Both CMS and DHCS will withhold a percentage of their payment components to the capitated rate, which will be awarded to the Prime Contractor Plans subject to meeting established quality and other thresholds.  The withhold amount will be 1% in Demonstration Year 1, 2% in Demonstration Year 2, and 3% in Demonstration Year 3.  It remains to be seen whether or not this withhold will influence Prime Contractor Plan behavior. 

Demonstration Year One quality thresholds incorporate standards relating to the same factors in the Illinois MMAI MOU (encounter data, assessments, customer service, and ability to get an appointment quickly), plus additional standards regarding behavioral health policies and procedures and case manager contacts.  Quality thresholds for Demonstration Years Two and Three incorporate more clinically-based quality measures, many of which are also in the Illinois MOU, including: readmissions, annual flue vaccine, screenings, and follow-ups.  Interestingly, the California MOU does not contain the LTC specific measures found in the Illinois MOU, i.e. those relating to those moving from institutional care to waiver services, and prevalence of pressure ulcers in long term care residents.  However, it does contain quality thresholds for Demonstration Years Two and Three not found in the Illinois MOU, such as standards relating to reduction in emergency department use for seriously mentally ill and substance use disorder enrollees, documentation of care goals, and case manager contacts.  For the full lists of quality thresholds, see p. 52-54, here.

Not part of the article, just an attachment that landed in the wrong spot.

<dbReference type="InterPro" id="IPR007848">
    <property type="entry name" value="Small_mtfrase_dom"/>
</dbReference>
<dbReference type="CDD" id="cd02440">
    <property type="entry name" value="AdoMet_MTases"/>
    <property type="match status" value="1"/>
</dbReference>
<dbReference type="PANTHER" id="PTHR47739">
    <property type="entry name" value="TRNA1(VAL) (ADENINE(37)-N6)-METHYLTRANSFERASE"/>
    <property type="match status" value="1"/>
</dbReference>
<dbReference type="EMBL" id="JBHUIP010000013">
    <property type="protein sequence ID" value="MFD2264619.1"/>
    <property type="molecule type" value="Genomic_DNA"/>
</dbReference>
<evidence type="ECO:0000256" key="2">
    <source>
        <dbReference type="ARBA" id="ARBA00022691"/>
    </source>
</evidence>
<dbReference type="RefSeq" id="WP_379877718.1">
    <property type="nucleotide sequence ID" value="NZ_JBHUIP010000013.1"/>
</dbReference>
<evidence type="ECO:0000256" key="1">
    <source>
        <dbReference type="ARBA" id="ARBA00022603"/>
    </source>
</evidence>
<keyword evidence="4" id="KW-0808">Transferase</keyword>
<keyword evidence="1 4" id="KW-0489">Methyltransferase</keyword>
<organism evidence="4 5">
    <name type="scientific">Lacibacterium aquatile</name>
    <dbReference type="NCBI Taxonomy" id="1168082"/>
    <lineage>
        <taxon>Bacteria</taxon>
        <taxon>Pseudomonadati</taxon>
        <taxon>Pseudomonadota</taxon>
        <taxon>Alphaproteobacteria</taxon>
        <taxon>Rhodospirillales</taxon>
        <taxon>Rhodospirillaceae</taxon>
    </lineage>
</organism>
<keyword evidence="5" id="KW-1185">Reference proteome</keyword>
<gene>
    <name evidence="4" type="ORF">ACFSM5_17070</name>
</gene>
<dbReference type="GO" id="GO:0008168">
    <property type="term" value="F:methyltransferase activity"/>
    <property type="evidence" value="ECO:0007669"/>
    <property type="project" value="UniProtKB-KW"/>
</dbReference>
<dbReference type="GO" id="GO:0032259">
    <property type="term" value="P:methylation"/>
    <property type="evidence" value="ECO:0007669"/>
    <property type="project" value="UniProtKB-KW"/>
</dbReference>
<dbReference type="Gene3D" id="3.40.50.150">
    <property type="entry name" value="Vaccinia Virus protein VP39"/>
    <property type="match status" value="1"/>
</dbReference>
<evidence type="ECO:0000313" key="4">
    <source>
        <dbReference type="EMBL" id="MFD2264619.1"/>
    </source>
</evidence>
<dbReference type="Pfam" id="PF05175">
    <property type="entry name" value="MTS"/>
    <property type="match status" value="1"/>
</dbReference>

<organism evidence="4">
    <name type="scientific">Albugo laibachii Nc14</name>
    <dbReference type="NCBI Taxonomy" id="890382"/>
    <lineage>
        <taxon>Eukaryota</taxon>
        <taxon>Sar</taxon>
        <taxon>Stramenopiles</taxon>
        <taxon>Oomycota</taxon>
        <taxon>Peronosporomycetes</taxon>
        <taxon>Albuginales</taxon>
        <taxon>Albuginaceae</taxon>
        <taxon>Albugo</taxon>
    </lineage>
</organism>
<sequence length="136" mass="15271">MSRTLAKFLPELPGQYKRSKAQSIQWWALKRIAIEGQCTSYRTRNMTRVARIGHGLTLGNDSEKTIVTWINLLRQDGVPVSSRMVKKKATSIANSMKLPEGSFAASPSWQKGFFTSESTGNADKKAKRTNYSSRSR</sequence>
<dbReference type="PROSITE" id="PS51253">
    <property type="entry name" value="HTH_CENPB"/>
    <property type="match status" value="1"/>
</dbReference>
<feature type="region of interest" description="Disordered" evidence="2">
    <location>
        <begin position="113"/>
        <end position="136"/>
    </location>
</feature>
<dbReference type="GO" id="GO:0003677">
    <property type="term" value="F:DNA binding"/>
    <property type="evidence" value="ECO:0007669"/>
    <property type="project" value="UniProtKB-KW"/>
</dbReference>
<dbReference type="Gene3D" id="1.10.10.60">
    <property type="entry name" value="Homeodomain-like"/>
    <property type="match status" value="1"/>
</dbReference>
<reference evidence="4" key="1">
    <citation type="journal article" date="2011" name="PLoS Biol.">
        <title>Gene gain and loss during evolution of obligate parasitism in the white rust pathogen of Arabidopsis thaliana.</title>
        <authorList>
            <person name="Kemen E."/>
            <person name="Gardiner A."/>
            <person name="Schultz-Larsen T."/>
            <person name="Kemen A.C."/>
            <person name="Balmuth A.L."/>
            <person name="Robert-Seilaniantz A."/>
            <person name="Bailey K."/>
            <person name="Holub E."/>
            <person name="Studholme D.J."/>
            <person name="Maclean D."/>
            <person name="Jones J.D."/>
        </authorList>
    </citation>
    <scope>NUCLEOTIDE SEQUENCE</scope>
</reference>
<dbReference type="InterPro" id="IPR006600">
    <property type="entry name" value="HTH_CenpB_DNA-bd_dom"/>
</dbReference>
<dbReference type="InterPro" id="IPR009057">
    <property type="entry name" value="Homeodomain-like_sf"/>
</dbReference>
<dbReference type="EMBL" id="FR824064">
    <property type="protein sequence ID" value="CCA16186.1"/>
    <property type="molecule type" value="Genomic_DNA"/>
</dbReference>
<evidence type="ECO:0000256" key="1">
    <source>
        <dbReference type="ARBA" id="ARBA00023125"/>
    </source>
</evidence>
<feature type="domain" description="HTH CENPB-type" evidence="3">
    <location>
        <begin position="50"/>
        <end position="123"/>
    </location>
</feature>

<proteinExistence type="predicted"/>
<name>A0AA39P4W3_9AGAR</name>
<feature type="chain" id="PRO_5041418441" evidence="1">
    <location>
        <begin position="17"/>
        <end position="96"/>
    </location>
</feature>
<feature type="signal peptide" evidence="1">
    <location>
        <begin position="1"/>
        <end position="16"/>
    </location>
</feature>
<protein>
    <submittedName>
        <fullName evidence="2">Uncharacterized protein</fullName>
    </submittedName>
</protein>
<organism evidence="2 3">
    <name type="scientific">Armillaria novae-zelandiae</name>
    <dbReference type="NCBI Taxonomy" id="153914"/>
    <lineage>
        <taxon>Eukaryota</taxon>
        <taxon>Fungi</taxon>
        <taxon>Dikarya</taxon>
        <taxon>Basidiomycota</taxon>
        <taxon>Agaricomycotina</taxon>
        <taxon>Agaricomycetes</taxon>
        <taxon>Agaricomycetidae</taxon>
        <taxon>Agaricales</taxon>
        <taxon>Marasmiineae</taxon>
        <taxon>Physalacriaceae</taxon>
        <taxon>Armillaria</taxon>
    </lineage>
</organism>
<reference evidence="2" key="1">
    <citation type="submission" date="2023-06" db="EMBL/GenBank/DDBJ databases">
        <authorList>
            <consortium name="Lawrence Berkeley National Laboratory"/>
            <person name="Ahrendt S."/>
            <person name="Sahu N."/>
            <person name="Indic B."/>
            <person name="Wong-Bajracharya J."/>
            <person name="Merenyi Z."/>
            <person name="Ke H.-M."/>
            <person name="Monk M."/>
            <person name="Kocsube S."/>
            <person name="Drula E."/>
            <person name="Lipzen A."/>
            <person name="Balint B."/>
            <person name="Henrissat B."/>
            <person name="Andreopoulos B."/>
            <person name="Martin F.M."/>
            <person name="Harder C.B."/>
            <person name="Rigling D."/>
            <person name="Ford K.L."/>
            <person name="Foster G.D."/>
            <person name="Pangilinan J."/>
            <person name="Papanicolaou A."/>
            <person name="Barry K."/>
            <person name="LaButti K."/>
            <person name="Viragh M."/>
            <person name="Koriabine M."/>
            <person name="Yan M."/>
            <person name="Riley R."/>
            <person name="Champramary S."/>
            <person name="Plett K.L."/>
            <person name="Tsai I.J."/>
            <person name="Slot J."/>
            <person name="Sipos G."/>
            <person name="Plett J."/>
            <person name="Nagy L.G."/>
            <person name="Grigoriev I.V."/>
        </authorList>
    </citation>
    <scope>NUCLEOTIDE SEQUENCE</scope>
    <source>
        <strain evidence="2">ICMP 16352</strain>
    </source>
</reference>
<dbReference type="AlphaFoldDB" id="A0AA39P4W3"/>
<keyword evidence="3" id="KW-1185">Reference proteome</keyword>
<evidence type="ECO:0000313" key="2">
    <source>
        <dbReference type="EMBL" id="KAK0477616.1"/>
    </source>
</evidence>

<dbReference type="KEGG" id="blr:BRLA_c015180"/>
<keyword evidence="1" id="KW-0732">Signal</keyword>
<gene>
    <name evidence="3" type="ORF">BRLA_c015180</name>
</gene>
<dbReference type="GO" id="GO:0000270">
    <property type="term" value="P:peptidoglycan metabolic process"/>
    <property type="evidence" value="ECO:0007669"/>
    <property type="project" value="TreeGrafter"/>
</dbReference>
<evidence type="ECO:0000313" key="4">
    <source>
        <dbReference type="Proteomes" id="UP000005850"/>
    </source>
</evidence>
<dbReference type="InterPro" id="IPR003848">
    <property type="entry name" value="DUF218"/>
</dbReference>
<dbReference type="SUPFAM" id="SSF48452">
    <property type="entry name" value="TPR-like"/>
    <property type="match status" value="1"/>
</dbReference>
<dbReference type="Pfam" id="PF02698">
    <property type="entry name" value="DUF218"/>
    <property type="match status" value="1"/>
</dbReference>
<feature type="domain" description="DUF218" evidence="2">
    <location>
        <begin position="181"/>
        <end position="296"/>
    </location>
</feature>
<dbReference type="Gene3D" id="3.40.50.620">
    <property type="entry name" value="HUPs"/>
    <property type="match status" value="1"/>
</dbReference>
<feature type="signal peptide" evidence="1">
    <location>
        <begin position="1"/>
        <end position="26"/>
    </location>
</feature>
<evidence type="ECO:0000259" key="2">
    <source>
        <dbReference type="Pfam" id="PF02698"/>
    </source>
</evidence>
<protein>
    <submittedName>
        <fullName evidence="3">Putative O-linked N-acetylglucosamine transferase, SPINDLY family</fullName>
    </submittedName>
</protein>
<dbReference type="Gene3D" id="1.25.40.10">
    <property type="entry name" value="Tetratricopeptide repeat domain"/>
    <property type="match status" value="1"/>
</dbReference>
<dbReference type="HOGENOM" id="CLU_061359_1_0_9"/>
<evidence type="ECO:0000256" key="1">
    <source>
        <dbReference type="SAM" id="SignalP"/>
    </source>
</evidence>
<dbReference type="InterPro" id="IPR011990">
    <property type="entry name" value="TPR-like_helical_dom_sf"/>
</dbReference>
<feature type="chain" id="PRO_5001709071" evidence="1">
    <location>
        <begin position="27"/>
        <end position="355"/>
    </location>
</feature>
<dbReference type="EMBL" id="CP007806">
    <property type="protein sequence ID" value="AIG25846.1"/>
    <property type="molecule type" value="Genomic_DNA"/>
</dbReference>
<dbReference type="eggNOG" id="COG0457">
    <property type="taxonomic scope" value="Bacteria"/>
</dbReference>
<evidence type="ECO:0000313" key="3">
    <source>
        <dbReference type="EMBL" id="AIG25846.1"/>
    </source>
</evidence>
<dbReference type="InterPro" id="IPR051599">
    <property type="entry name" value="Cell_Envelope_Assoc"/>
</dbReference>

Payment rates to future providers are not out in the MOU with the exception of non-network providers (excluding In-Home Support Services (IHSS) providers) which will be paid at traditional Medicare or Medicaid FFS rates, as applicable.  That means that those who wish to be network providers must prepare to negotiate payment rates.

Obligations of the Participating Plans

Transition Period